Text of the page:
Putting Priorities on Paper: Your Advance Directive

Your Advance Directive (AD) is the cornerstone of your advance planning. It makes your end-of-life preferences clear if you are unable to make or communicate medical treatment decisions yourself. Typically an advance directive includes a living will (“what I want”) and a medical durable power of attorney (“who will speak for me”). It can also include other documents to spell out your wishes.

Your living will specifies what kinds of treatment and care you would or would not want in order to sustain life. Your durable power of attorney authorizes someone you trust to act as your representative and make medical decisions for you if you cannot make them for yourself. These are healthcare documents and do not include financial, estate or business concerns. Advance directives are only useful if they are completed before a health crisis and are available when you are unable to speak for yourself.

Medicare Beneficiaries, Please Take Note! Medicare now reimburses doctors for 30-minute sessions of advance care planning with patients. This service includes conversations before an illness progresses and during the course of treatment. If you are a Medicare beneficiary, you can ask your doctor about adding advance care planning to your annual wellness visit or routine office visit. For more information, see Medicare Coverage of Advance Care Planning, available at Coalitionccc.org.

Completing Your State-Specific Advance Directive

Many states have their own forms with specific guidelines that must be used. They can be found online through your state’s website or through our Advance Directives page.

Communicating Your Advance Directive

Your advance directive can be helpful to your physician and others close to you when they must make choices on your behalf. However, the documents alone do not guarantee enforcement. That’s why it’s important to appoint someone who understands and supports your values as your healthcare representative or agent, and take the time to communicate your wishes to that person as fully and clearly as possible. It is also a good idea to bring an up-to-date advance directive to your doctor to discuss your healthcare wishes, and have the document scanned into your medical records.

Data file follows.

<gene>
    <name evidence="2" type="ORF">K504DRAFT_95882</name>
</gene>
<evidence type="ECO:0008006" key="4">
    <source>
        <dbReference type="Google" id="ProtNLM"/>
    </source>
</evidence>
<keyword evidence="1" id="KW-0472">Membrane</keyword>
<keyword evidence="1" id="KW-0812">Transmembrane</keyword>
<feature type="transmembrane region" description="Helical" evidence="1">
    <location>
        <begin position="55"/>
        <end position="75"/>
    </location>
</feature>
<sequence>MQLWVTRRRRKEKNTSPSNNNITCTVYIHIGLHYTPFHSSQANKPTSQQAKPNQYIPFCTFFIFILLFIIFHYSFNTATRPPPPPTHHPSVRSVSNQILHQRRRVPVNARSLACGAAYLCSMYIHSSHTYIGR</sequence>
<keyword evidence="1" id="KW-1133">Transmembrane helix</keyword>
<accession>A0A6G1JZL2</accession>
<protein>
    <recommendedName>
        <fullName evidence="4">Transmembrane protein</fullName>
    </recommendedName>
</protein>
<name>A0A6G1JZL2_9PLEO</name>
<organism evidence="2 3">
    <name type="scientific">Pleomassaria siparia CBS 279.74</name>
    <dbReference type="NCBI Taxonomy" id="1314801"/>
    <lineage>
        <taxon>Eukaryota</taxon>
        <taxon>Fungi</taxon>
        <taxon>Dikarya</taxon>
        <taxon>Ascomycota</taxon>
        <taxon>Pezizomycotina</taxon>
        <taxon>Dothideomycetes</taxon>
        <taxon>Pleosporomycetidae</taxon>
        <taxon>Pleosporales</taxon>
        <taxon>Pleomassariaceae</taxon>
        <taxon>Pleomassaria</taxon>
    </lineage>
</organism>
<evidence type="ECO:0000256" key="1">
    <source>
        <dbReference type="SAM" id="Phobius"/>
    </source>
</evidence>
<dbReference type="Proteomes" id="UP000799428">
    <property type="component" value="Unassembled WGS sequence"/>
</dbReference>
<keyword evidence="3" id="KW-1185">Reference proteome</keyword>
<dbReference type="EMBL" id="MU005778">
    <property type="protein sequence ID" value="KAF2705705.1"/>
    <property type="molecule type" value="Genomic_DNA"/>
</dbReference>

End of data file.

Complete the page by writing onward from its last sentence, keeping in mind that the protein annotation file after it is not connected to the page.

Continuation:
Adding Other Documents

Throughout this guide you will find references to other resources that that can be added to or accompany your advance directive. You can find documents and links in the My End of Life Decisions Guide Toolkit (starting on page 15) and in our Plan Your Care Resource Center. Some specific medical orders may need to be written by a physician. The more information you can provide to prevent conflicting interpretations of your preferences, the greater the likelihood those preferences will be followed.

Storing and Reviewing Your Advance Directive

To be useful, your advance directive needs to be easily accessible and up to date. Give a copy to your designated healthcare representative, keep another in an obvious place at home so your representative or loved ones can find it, and bring one to your doctor to keep in your medical record. Review your documents regularly.

Tips for Keeping Your Advance Directive Current

  • Check to make sure your designated representative is still who you would want to speak for you and that their circumstances haven’t changed.
  • If you update your advance directive (you can, at any time), discard the document you no longer want and replace it with a revised version. Share the revised version and ask others to discard the one you no longer want.
  • Consider keeping a copy with you when you travel or know you will be away from home for a long period of time.

NEXT: Decisions About Life-Sustaining Measures

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